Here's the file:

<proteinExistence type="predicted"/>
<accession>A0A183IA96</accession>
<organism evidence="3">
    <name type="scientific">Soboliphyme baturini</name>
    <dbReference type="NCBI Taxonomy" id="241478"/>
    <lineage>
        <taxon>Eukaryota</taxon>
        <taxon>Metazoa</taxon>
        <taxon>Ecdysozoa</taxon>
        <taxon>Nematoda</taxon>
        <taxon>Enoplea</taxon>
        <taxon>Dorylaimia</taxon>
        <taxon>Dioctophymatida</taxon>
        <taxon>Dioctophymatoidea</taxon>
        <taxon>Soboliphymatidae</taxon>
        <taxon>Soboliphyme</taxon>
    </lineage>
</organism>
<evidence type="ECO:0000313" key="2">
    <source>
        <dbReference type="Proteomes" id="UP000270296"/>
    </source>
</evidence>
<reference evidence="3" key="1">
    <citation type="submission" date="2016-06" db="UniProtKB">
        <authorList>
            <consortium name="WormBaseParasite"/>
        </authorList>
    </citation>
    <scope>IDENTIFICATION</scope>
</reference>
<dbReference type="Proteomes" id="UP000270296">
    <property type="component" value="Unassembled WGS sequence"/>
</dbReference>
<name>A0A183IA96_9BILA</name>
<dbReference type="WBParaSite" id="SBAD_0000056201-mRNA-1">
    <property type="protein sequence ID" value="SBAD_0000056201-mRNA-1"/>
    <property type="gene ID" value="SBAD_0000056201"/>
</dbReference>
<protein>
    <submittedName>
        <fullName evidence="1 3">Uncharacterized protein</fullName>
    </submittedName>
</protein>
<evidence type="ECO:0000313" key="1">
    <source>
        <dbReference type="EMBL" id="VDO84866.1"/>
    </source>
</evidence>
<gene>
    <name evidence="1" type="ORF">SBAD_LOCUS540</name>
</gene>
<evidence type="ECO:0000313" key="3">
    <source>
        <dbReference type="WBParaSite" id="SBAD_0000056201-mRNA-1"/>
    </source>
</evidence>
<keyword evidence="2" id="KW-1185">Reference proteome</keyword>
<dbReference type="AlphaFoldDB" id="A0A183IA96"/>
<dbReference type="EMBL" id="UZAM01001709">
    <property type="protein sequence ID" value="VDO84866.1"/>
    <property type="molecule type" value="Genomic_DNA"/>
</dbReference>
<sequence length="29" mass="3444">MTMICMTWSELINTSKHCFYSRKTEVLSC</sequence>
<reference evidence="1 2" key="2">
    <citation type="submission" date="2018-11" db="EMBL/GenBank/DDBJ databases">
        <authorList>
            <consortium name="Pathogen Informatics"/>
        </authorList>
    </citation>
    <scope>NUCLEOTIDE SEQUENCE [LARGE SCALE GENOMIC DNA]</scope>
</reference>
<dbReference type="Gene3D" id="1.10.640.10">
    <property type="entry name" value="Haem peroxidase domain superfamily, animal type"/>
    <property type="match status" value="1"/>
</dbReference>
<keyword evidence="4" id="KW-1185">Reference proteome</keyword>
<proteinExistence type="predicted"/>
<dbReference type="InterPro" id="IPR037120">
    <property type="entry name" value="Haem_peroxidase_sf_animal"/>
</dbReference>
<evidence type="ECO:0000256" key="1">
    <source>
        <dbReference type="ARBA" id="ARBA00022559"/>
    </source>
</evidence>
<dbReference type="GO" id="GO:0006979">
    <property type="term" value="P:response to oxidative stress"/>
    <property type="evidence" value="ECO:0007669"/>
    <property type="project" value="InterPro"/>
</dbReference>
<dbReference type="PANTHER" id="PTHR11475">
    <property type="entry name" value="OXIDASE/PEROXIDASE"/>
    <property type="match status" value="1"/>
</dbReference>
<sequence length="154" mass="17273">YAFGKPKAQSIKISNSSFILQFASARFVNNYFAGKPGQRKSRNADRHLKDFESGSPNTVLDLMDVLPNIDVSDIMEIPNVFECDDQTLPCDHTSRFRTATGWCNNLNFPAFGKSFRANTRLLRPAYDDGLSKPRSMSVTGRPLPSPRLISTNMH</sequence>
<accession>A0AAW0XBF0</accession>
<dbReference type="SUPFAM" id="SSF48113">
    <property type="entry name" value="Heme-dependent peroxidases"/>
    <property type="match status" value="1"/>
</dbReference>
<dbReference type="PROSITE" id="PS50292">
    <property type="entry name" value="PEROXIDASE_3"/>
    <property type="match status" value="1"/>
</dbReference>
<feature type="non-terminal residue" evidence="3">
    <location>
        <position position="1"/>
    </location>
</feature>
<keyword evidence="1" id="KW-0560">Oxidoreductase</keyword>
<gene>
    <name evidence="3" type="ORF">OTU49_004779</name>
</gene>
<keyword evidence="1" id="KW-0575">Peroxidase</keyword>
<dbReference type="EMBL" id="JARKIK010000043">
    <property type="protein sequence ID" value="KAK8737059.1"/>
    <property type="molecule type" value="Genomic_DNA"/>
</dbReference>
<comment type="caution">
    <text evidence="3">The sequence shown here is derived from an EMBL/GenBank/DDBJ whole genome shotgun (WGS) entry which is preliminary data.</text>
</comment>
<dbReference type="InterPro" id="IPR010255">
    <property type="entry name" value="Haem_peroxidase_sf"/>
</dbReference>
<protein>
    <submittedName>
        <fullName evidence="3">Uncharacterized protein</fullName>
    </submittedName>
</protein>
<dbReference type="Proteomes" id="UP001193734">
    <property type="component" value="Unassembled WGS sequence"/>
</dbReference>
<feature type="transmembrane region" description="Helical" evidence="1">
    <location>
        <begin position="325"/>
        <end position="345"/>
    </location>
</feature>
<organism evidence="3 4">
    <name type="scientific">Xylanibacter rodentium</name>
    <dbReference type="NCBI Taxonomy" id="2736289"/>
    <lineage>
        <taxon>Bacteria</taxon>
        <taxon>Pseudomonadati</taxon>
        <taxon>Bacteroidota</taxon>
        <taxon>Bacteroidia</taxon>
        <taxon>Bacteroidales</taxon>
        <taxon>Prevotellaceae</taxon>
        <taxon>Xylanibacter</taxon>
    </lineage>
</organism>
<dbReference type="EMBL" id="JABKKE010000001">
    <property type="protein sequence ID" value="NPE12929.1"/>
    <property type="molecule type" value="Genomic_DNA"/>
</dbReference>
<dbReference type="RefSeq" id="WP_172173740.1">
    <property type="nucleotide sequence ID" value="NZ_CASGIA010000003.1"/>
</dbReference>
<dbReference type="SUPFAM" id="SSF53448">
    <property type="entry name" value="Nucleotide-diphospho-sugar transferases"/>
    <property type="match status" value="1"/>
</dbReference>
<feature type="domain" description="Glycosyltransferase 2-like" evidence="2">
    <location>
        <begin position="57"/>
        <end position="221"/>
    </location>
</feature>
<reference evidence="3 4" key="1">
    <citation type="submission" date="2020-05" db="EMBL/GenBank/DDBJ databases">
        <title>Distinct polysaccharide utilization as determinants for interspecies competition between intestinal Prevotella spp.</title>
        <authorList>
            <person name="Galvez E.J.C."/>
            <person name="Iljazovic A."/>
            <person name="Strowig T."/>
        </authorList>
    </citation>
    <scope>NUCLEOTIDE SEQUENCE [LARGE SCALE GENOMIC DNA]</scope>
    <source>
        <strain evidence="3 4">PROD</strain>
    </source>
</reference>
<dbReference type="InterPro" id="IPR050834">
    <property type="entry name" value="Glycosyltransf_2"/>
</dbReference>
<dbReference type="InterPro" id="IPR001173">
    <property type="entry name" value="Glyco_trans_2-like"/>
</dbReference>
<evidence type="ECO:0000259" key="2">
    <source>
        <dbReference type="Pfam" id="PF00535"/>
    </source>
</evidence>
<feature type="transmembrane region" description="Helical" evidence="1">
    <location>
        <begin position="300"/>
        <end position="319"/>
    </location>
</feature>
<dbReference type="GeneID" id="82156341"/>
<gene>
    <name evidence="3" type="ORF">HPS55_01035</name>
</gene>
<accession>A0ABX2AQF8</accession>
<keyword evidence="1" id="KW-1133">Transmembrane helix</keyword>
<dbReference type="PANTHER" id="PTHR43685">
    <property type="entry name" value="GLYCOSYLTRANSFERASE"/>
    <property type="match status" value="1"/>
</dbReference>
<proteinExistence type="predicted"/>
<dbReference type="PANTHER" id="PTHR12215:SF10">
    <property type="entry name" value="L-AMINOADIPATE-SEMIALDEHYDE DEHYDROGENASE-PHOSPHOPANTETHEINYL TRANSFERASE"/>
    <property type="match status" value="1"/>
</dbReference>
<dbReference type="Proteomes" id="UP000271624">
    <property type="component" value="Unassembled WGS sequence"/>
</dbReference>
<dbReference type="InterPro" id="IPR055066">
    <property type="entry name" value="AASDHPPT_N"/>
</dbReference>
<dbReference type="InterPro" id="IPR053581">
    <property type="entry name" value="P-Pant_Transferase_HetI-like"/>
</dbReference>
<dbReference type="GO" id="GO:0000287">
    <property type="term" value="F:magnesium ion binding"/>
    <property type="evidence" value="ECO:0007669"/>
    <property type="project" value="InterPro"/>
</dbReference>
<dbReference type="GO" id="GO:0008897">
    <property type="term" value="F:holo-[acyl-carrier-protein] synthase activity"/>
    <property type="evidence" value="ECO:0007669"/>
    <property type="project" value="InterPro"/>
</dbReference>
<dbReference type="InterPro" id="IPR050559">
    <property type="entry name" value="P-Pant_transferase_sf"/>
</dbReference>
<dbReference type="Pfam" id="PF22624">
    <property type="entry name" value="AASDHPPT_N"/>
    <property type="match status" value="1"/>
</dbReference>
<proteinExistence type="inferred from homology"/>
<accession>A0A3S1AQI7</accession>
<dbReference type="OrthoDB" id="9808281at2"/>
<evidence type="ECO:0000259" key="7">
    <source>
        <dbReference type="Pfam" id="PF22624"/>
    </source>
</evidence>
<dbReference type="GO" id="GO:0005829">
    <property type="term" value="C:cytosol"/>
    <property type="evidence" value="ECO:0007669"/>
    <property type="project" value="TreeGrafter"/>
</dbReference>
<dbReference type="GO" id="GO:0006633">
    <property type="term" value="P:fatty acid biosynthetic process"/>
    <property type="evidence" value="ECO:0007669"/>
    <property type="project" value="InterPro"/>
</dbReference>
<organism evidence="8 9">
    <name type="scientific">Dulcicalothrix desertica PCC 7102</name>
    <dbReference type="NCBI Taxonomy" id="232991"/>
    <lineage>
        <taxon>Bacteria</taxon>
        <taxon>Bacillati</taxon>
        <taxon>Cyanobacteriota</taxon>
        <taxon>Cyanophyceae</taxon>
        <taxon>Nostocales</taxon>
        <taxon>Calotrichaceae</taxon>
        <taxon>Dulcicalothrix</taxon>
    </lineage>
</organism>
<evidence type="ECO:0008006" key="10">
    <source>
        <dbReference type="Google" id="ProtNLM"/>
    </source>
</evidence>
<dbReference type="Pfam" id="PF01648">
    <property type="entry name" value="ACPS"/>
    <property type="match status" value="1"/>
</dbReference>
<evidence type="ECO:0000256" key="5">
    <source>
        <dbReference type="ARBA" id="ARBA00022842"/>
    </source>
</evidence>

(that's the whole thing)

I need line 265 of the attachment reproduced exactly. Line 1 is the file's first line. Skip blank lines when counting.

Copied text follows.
        <taxon>Bacillati</taxon>